Trump said he doesn't see a recession after the bond market spooked investors and the Dow suffered its worst day of the year last week.Marketsread more
Amazon is raising seller fees for thousands of small and medium-sized businesses in France because of a new digital tax passed by the French government.Technologyread more
Ahead of the deadline, U.S. President Donald Trump told reporters that Huawei was a national security threat.Technologyread more
Baidu is gearing up to release its second-quarter earnings on Monday with the market expecting a sharp decline in profit.Technologyread more
Americans now say they approve of free trade by 64%-27%, a margin of better than two to one. That's up from 57%-37% early in Trump's presidency, and 51%-41% near the end of...Politicsread more
Stocks in Asia rose on Monday as U.S. Treasury yields bounced higher after plunging last week.Asia Marketsread more
The problem with tanking equities lies elsewhere, writes Michael Ivanovitch, because traders see no end to America's unfolding trade disputes with Europe and China.World Economyread more
Beijing wants to use reforms to support a slowing economy.China Marketsread more
Trump said Cook made a "good case" that it would be difficult for Apple to pay tariffs, when Samsung does not face the same hurdle because much of its manufacturing is in...Technologyread more
The yield on the benchmark 10-year Treasury note briefly fell below the 2-year rate on Wednesday, a phenomenon in the bond market known as yield curve inversion, which is...Marketsread more
Despite aggressive strides, Waymo needs one thing before their self-driving cars become a seriously useful transportation system: people. We talked to the ones closest to it.Technologyread more
No free fruit in hotel rooms, no free hair cuts and no prawns on the menu - delegates at this week's Communist Party Congress in China can expect austere treatment in keeping with President Xi Jinping's pledge to crack down on corruption and extravagance.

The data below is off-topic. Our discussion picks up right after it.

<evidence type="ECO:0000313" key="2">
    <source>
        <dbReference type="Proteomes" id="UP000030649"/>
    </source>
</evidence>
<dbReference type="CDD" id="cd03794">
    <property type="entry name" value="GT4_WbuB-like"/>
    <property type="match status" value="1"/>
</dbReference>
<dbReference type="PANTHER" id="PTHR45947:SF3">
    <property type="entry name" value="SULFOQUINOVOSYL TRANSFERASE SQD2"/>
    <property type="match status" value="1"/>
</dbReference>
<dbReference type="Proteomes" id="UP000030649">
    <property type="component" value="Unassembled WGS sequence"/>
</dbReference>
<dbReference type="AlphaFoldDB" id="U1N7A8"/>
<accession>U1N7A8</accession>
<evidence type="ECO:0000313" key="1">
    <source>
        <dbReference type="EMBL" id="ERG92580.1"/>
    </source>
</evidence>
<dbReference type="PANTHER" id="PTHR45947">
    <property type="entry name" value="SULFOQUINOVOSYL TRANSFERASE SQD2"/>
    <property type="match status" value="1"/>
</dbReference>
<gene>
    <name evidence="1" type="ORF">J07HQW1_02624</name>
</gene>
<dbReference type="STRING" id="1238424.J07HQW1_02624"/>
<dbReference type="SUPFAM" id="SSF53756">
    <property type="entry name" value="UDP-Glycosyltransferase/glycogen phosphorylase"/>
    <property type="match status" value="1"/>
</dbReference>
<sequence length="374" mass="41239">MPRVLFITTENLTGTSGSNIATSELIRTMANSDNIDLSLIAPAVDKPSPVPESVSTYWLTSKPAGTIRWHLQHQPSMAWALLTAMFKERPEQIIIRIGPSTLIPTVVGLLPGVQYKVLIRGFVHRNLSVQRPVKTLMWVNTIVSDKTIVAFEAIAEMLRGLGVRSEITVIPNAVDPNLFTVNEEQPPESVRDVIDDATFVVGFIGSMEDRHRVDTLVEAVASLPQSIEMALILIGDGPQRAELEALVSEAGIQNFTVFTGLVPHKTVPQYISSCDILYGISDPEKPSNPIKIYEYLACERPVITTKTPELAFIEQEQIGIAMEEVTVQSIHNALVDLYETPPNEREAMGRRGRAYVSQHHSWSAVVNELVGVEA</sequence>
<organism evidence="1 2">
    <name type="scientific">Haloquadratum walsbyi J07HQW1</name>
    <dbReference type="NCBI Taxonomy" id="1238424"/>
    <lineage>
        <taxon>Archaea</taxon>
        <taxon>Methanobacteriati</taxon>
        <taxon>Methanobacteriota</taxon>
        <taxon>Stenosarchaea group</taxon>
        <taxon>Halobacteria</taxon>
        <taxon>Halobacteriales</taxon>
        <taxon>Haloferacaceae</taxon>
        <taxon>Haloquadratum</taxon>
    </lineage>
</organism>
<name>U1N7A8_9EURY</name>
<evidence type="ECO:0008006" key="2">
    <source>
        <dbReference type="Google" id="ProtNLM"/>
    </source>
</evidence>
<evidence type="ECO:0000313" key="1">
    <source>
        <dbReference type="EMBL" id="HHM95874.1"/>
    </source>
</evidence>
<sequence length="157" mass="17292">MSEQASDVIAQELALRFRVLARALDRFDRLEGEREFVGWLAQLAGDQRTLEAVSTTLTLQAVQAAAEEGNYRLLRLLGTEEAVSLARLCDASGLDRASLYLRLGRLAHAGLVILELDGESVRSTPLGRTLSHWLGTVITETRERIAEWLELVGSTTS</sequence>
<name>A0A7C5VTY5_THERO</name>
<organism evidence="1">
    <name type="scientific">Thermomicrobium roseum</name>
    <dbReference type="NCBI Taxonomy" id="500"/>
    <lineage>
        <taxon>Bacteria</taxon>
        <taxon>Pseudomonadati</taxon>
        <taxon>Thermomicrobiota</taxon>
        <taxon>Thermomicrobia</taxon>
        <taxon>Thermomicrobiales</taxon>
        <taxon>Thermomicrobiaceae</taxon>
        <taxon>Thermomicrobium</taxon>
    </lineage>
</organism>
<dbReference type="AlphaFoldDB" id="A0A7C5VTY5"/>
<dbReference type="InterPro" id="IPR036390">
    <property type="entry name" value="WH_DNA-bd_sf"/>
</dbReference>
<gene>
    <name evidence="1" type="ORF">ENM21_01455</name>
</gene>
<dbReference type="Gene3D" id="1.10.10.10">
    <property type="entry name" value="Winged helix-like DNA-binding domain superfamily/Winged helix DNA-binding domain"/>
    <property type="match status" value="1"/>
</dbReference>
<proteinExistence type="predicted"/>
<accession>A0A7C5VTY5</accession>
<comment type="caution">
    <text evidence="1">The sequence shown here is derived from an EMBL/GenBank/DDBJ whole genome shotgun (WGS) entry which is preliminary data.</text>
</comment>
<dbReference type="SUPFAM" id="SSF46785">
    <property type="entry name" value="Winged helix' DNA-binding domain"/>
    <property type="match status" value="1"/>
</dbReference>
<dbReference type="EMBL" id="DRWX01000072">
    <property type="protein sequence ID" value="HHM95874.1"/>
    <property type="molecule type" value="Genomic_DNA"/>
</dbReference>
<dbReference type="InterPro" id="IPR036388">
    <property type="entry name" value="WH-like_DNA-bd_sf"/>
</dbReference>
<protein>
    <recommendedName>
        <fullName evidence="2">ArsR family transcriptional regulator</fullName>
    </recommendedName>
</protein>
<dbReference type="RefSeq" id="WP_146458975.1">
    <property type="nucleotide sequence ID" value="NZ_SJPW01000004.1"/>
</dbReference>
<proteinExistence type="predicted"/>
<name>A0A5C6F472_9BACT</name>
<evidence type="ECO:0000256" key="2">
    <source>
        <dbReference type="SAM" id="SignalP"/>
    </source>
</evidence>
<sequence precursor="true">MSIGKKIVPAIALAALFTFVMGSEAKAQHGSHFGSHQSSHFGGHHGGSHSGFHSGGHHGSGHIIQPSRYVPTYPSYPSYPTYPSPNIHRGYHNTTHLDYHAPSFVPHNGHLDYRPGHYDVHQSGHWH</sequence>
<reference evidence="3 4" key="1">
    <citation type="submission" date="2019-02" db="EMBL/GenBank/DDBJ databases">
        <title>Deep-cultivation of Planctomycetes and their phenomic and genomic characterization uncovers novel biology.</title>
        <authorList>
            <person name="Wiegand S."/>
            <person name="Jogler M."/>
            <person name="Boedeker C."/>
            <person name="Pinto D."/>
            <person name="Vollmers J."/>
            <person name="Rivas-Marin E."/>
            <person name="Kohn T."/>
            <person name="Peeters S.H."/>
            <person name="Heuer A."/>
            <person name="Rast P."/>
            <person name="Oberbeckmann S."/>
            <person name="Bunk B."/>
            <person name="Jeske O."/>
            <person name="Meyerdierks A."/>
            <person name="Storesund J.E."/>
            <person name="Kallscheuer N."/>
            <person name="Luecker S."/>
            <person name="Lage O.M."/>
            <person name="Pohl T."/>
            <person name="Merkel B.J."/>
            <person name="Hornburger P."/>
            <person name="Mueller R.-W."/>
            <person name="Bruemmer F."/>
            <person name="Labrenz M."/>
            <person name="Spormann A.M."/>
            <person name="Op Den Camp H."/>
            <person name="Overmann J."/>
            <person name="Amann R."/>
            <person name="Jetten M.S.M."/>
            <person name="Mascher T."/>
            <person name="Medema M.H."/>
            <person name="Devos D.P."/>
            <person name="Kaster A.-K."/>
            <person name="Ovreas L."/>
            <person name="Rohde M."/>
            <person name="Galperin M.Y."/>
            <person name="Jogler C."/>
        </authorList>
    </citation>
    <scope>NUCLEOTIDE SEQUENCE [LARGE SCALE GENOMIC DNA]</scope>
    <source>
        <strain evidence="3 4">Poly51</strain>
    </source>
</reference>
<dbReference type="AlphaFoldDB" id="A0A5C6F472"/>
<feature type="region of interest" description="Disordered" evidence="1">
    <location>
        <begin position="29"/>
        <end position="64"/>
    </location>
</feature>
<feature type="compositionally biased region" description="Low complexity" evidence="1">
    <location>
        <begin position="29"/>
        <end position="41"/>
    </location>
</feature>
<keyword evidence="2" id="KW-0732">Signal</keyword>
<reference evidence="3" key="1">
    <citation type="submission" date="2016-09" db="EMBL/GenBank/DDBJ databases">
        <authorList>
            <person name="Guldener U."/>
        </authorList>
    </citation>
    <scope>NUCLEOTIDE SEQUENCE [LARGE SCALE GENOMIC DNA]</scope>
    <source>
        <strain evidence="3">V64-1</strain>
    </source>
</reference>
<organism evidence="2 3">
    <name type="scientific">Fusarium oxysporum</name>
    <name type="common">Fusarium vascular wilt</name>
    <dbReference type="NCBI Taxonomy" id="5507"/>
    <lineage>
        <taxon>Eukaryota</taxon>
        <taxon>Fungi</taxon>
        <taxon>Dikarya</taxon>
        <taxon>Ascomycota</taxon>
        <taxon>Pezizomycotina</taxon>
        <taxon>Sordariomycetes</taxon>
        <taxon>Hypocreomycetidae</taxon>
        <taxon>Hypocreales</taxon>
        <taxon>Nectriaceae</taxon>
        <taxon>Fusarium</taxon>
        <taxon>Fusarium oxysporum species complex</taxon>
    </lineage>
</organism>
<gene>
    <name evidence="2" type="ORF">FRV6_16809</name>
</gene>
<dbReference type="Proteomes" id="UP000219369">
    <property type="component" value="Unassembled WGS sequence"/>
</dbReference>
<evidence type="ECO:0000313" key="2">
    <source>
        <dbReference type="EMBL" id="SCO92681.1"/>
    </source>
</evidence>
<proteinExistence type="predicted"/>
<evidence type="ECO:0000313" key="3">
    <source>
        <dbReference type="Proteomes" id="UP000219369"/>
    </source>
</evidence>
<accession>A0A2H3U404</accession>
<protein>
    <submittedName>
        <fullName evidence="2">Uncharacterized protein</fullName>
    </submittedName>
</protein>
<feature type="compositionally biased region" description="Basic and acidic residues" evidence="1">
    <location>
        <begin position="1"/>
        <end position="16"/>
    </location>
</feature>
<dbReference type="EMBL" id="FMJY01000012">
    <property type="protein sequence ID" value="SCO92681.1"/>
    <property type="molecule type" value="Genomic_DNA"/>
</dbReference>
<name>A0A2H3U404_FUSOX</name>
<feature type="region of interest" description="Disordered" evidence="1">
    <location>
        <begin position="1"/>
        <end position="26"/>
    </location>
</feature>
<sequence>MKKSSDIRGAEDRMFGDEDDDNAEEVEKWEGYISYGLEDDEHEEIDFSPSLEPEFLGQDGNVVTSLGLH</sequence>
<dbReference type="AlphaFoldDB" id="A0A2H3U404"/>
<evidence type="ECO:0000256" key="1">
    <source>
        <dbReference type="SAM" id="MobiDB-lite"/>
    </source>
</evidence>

Part of Xi's fight against deep-seated graft has been to ensure officials are not seen abusing their positions and wasting public money, after a series of scandals involving high-living bureaucrats ignited public anger.
Wang Lilian, who has helped oversee hospitality for delegates at three previous party Congresses, told state radio in remarks reported on Sunday that this time, things are going to be very different.
Delegates will, for example, find their hotels bereft of the large welcoming banners and displays of flowers common in previous years.
But the biggest difference will be with their rooms and food, Wang said.
"There won't be any more fruit put out in rooms, whereas previously there were for delegates and staff. There's none of that this time," he said.
The food was also going to be home-style and simple, Wang said.
"There's no sea cucumber, prawns or the like. It's all buffet style."
Delegates won't get free hair cuts or beauty treatments and there won't be any gift shops.
"There's none of these services this time," Wang said.
Xi himself has lead the way in promoting simple living, with state media widely reporting on the basic food he eats when on trips around the country, and giving extensive coverage to cases where officials are found to have hoarded gold, owned multiple houses or had a fondness for banquets.
Xi has warned, like others before him, that if corruption is not tackled it could affect the party's grip on power.
The once-in-five-years Congress opens on Wednesday with a major speech by Xi.